2002 – 2004 Maserati 4200GT
Aston Martin wrote the book ‘Quality Assurance in the Wild’ and looking back I have no doubt that Maserati’s new owners Ferrari studied that book intently and so the 3200 went about its life with a grin on is face and a hernia under its shirt.
My ‘Check Engine’ light number 10 in 2 years came on as I passed a car doing 70mph. Now any Italian worth his salt will tell you that the most important thing in any Italian made car is the beautiful engine (Enzo Ferrari used to remark – ‘the engine you pay for, the other stuff we give you for free’) and so when the 3200’s many sensors found a problem the engine and throttle went into ‘limp home mode’ – i.e idle speed and no power! Now the teeny flaw in this engineering philosophy is that the driver (yours truly) nearly crashed for want of power and maneuverability. In essence Maserati protected the engine and the driver could figure out any near death experiences himself. I gently asked the foreman to convey this view to Modena and I like to think I had some part in the removal of the ‘Check Engine’ light in subsequent cars.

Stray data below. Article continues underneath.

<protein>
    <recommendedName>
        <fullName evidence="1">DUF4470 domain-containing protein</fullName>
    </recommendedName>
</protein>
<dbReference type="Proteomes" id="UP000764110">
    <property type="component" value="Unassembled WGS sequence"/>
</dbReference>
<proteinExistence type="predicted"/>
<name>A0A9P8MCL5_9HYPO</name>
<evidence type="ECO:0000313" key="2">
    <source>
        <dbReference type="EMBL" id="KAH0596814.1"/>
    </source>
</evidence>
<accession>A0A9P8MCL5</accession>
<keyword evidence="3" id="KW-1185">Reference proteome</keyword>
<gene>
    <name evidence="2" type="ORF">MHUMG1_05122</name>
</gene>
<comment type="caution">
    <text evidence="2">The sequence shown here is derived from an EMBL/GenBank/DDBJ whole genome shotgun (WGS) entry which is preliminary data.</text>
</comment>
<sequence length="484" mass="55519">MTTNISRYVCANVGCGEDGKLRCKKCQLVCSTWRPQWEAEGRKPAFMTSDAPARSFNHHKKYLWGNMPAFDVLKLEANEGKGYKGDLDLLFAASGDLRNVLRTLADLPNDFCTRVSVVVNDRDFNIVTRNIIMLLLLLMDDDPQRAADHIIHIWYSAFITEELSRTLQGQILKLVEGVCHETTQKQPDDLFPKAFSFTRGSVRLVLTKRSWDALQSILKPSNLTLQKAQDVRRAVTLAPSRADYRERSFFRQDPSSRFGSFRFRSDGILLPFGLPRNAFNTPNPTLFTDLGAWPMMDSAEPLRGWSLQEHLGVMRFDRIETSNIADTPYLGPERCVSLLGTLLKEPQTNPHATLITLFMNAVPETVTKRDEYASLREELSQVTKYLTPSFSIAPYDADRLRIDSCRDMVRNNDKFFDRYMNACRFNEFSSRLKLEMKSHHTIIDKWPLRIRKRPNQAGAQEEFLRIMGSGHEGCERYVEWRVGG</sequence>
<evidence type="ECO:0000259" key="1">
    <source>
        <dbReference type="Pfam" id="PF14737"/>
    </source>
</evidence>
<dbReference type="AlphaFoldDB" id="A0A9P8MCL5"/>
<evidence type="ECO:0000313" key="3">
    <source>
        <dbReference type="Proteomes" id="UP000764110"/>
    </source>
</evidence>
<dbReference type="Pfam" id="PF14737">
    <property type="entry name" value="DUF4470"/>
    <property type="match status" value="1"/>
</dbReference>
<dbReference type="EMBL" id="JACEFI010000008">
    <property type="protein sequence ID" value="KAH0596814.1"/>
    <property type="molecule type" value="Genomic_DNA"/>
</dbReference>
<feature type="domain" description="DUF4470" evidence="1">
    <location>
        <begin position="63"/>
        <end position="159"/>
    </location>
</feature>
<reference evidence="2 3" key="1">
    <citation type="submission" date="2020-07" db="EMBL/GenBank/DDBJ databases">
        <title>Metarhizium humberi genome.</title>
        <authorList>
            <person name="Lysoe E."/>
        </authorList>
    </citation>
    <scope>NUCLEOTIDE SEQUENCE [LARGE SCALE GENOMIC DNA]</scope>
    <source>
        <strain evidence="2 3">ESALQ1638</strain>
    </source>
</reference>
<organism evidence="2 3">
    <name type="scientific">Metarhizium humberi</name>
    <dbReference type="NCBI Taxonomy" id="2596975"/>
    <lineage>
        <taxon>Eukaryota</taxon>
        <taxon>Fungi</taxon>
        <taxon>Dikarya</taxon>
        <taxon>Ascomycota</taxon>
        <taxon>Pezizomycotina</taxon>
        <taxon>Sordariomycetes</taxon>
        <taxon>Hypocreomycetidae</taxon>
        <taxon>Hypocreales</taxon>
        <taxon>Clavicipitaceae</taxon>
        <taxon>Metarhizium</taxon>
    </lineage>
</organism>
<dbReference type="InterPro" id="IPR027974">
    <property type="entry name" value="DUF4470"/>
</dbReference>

And so, with some urgency I traded up to the new flappy paddle 4200 GT. The Cambiocorsa was introduced along with a new Ferrrari sourced 4.2 V8 engine. Researchers found that the US would not care for the distinctive boomerang led taillights and alas they were replaced by a squarer type. (Ironic now that all new cars universally carry leds as standard) The 4200 was more refined and the semi-automatic gearbox was an acquired taste but one that I was more than happy to savour every day. Other than that the Stereo was different and instead of 10 problems I only had 2 minor ones. I saw the car again lately and it looks as good as ever. A great and missed friend!
Richard O’Donnell – Aug.2010